(Reuters) - U.S. stock index futures fell around 1 percent in heavy trading on Monday after Greek bailout talks broke down, intensifying fears that it could be the first country to exit the euro zone.
Markets around the world fell on fears the problem could spread to other European countries. The blue-chip Euro STOXX 50 index .STOXX50E towards its biggest one-day percentage loss since late 2011.
The European Central Bank froze funding to Greek banks, forcing Athens to shut banks for a week to keep them from collapsing.
“What the Greek government is doing is almost unprecedented for developed nations,” said Adam Sarhan, chief executive of Sarhan Capital in New York.
“I don’t remember anytime in recent history where a developed nation literally shut down its banking system for an entire week.”
Greece faces default if it does not repay 1.6 billion euros ($1.8 billion) to the International Monetary Fund on Tuesday.
Default would send Greece sliding towards a euro exit and challenge Europe’s grand project to bind its nations into an unbreakable union with a common currency.
Adding to the uncertainty, Chinese stocks closed sharply lower after a volatile day of trading despite surprise monetary easing by the central bank.
U.S. investors also await May data for pending home sales from the National Association of Realtors, which is expected to have dropped 1.2 percent after rising 3.4 percent in April. The data is expected to be released at 10 a.m. ET (1400 GMT).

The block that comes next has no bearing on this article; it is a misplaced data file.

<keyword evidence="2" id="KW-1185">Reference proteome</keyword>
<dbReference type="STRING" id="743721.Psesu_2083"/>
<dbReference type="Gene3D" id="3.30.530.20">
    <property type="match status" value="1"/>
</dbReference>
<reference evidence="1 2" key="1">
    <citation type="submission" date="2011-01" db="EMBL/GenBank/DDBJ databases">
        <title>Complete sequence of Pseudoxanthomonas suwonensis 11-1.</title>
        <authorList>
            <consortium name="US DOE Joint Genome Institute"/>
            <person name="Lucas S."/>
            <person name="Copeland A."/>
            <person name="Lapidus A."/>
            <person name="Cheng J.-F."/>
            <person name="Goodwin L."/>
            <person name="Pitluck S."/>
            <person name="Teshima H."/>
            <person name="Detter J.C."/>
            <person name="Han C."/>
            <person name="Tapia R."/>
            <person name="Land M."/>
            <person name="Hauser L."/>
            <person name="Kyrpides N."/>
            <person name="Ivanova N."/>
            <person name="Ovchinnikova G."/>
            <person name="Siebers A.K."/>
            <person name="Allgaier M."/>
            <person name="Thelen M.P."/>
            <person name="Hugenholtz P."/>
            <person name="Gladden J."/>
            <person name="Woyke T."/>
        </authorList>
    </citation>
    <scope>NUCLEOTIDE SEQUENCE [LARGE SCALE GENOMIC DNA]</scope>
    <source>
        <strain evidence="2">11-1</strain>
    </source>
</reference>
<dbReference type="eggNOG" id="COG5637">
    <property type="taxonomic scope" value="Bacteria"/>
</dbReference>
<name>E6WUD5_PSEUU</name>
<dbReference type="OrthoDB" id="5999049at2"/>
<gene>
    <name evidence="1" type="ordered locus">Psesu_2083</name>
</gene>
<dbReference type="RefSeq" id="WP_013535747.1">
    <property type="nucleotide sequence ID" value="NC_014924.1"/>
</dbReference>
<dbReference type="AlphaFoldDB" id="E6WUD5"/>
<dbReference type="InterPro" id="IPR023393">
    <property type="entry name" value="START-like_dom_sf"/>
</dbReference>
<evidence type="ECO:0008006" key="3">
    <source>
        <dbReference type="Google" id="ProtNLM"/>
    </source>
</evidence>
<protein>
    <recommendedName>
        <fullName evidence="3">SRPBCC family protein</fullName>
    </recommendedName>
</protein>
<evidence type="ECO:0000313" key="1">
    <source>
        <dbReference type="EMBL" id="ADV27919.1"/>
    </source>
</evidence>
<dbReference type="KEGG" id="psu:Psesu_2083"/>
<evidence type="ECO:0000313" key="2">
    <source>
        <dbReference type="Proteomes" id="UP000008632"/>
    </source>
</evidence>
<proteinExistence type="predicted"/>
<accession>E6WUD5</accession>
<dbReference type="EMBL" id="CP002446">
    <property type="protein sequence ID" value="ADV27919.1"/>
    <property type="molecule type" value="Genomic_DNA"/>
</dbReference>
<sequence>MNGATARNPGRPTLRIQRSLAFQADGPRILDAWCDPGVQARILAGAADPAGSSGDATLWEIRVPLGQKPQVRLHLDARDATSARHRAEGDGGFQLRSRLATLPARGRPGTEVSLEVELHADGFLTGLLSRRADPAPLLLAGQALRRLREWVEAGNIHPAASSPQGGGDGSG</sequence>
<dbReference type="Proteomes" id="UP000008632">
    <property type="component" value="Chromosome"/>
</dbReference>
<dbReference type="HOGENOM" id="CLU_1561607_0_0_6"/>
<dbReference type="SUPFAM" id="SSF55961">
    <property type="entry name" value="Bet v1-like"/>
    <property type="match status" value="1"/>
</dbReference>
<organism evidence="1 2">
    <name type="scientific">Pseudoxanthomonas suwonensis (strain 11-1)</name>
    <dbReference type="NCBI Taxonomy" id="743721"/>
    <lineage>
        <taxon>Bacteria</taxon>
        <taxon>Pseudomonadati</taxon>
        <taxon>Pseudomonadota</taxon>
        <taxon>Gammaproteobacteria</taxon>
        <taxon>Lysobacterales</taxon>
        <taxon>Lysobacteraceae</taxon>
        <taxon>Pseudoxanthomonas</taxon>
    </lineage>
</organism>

The Federal Reserve Bank of Dallas will issue manufacturing outlook survey for June at 10:30 ET (1430 GMT).
Investors have been keeping a keen eye on data to see if the U.S. economy has recovered from a slow start at the beginning of the year. The Federal Reserve has said it will raise rates when it sees a sustained rebound in the economy.
A September interest rate hike is “very much in play” if the U.S. economy continues to strengthen, though the Federal Reserve could also wait until December to start tightening policy, New York Fed President William Dudley told the Financial Times in an interview.
S&P 500 e-minis ESc1 were down 22.5 points, or 1.07 percent, with 399,460 contracts traded - twice the average volume at this time of the day.
Nasdaq 100 e-minis NQc1 were down 56.25 points, or 1.26 percent, on volume of 47,304 contracts. Dow e-minis 1YMc1 were down 186 points, or 1.04 percent, with 46,328 contracts changing hands.
Sysco (SYY.N) shares rose 2 percent to $38.99 in premarket trading after the largest U.S. food distributor said it terminated its merger with privately held U.S. Foods [USFOO.UL].
Seres Therapeutics (MCRB.O) fell 10.5 percent to $46 after an 86 percent rise in its market debut on Friday.
Aratana Therapeutics (PETX.O) rose 15 percent to $15.50 after the animal health drugmaker said its experimental appetite-stimulating drug was found effective in dogs in a pivotal study.
Insurer Assured Guaranty (AGO.N) fell 19.7 percent to $22.00 on Monday after BTIG downgraded the stock on concerns over Peurto Rico’s debts.
Additional reporting by Siddharth Cavale in Bengaluru; Editing by Saumyadeb Chakrabarty